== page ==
[sic] Magazine

Pixx – The Age Of Anxiety

There are two sides to Pixx, the 21 year-old BRIT Schoool graduate from Surrey. On the one hand Hannah Rodgers – whose adopted stagename is taken from her grandmother’s nickname – makes smart, modern electro-pop and on the other big, wistful synth ballads. Arguably there’s a third as well if you count her more folk-infused debut EP too. In any case, The Age Of Anxiety is certainly greater in scope than that first collection of tracks and in being so it confirms her as an artist of real vision and interest, but so too one also still currently struggling with consistency and, perhaps more importantly, identity. This becomes literally true when you learn the album borrows its title from a 1947 W.H. Auden poem in which a man finds it difficult to find his place in a changing world and how Pixx was also influenced during The Age Of Anxiety’s creation by the pressures of social media, political turbulence and how that translated into very real night terrors for her.

As an artist this all enables her to tune into the type of sharp, left-field pop beloved by the likes of tUnE-yArDs, Micachu and Grimes, even a little too closely in places such as on “Waterslides”, a bubbly and sweet track that recounts a terrifying nightmare of hers of being trapped in a waterpark surrounded by faceless figures dressed in business suits. Sadly it comes off like an Art Angels off-cut deemed surplus to requirements for lacking sufficient depth. Further along the negative scale are the album’s disappointing final 10-15 minutes, nothingy synth-pop statements almost, but not quite, saved by the dominating chorus on “The Girls”, a creaky, sea-sick stream of wanting to be able to “dance like the rest of the girls” that grows on you as it fades out. Pixx is on much stronger footing throughout when she dares to get weird like this. Her deployment of deep buzzes that undercut the chirruping FX, stuttering drum machine rips that bring Purity Ring to mind and digitally manipulated vocal loops are thus alluring to the ear.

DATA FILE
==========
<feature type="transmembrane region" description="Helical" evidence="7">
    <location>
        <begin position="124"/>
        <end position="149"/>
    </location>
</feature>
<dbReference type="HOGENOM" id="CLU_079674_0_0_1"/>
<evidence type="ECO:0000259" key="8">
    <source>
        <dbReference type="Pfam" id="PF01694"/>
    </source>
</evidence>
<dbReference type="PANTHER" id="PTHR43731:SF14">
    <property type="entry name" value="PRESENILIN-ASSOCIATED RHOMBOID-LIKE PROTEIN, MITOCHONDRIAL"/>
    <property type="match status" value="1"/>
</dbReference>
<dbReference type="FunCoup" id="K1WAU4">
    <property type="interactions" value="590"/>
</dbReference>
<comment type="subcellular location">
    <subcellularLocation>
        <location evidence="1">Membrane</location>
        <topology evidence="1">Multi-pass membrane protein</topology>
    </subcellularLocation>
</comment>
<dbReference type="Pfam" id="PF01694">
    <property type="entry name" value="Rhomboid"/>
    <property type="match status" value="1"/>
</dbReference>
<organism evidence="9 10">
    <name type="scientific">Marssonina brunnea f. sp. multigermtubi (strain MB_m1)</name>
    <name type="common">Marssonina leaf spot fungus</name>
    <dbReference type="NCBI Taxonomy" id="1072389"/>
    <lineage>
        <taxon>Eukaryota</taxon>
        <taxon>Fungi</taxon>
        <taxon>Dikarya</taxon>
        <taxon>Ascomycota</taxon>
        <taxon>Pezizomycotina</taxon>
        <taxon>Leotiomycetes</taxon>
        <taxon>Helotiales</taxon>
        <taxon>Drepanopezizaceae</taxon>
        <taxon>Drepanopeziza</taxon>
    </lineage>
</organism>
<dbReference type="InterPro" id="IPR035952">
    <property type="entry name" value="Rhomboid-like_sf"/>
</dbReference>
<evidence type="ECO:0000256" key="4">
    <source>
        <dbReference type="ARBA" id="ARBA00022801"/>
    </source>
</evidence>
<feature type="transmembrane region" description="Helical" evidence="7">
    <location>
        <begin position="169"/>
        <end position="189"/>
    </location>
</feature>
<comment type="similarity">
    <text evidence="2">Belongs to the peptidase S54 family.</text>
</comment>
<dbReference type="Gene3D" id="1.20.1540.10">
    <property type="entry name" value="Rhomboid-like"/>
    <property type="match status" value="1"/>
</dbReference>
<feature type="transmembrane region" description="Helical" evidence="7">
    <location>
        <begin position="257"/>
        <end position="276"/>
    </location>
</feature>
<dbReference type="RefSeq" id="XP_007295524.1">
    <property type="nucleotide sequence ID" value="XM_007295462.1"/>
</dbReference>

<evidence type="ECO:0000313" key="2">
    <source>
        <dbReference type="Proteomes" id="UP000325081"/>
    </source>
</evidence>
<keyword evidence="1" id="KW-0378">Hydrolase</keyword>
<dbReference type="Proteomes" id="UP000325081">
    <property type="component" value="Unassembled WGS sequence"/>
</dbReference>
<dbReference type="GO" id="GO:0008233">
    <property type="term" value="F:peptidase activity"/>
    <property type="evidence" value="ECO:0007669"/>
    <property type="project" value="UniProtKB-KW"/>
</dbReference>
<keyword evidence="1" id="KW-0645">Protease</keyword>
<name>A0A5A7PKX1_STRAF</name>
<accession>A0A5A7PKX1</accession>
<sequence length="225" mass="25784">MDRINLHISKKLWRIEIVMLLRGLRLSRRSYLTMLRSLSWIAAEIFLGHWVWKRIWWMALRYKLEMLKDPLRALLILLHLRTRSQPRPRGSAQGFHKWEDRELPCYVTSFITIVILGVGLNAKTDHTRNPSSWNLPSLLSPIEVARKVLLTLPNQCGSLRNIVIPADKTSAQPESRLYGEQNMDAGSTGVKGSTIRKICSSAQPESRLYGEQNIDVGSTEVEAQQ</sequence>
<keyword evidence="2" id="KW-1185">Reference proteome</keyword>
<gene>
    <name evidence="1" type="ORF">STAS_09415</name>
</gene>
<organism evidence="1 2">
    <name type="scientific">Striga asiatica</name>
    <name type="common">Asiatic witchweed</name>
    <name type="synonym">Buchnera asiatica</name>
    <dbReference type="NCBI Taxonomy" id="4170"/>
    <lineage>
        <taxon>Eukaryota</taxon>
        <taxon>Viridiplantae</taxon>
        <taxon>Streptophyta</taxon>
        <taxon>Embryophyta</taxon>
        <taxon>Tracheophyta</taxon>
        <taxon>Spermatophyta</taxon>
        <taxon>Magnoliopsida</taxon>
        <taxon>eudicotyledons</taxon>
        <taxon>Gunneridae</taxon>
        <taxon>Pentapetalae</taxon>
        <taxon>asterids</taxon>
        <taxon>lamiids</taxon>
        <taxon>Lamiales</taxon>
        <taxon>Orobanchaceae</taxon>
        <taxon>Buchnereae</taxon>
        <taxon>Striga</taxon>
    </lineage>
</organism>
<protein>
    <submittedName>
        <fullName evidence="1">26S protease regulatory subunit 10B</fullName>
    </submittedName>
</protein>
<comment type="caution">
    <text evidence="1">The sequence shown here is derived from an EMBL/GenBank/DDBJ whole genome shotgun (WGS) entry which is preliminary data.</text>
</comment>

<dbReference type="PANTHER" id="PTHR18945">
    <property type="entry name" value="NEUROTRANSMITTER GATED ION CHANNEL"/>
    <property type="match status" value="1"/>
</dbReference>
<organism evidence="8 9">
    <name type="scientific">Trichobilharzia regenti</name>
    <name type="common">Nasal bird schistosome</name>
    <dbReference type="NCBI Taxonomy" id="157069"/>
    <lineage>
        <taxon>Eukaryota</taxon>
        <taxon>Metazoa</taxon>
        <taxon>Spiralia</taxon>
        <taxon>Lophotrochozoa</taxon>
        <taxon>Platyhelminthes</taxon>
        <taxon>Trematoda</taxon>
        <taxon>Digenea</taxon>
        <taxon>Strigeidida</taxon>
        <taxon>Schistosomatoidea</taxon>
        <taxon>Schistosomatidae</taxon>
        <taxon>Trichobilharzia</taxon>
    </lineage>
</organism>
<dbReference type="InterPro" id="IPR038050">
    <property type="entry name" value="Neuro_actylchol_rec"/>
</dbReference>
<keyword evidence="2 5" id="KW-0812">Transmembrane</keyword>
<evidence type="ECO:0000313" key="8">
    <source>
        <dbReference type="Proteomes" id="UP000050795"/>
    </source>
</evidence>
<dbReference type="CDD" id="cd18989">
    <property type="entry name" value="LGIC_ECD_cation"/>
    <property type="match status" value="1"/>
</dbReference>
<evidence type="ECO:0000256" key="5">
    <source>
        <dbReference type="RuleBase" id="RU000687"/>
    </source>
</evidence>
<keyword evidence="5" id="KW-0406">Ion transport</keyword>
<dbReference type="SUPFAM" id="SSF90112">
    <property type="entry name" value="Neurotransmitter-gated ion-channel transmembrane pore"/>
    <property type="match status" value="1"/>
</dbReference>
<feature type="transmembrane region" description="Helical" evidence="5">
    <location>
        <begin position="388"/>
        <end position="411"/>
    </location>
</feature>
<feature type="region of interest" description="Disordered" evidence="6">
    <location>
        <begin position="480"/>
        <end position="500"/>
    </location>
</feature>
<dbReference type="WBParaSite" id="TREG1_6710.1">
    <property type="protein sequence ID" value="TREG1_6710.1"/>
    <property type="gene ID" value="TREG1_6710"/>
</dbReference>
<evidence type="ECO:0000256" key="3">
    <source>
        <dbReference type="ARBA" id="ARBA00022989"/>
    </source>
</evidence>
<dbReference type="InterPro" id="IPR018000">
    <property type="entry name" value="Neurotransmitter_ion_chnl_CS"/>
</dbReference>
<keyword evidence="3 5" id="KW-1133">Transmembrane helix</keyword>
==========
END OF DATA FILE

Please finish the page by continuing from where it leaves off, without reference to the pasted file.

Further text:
It’s when she digs deeper into her bags of tricks for her oscillators that Pixx really comes into her own however. Detailing one of the her first memories, “A Big Cloud To Float Upon” is consequently a surprisingly punchy blast, destructive percussion – thunderclaps in a nebulous dream – doing the damage in between pillowy bridges. Oscillators in overdrive, “I Bow Down” is even better, a bout of outright kraut-fired synth-pop with crunchy guitar tones and a curiously husky vocal performance, the sort of thing you might imagine Anika doing back as a solo artist when she unentangles herself from Exploded View. Pixx is still an artist finding herself and she knows that. Being invited to be a part of her evolution feels intimate rather than voyeuristic though, a privilege even if every step doesn’t go to plan.

Best track: “I Bow Down”

~The Age Of Anxiety is released June 2nd 2017.~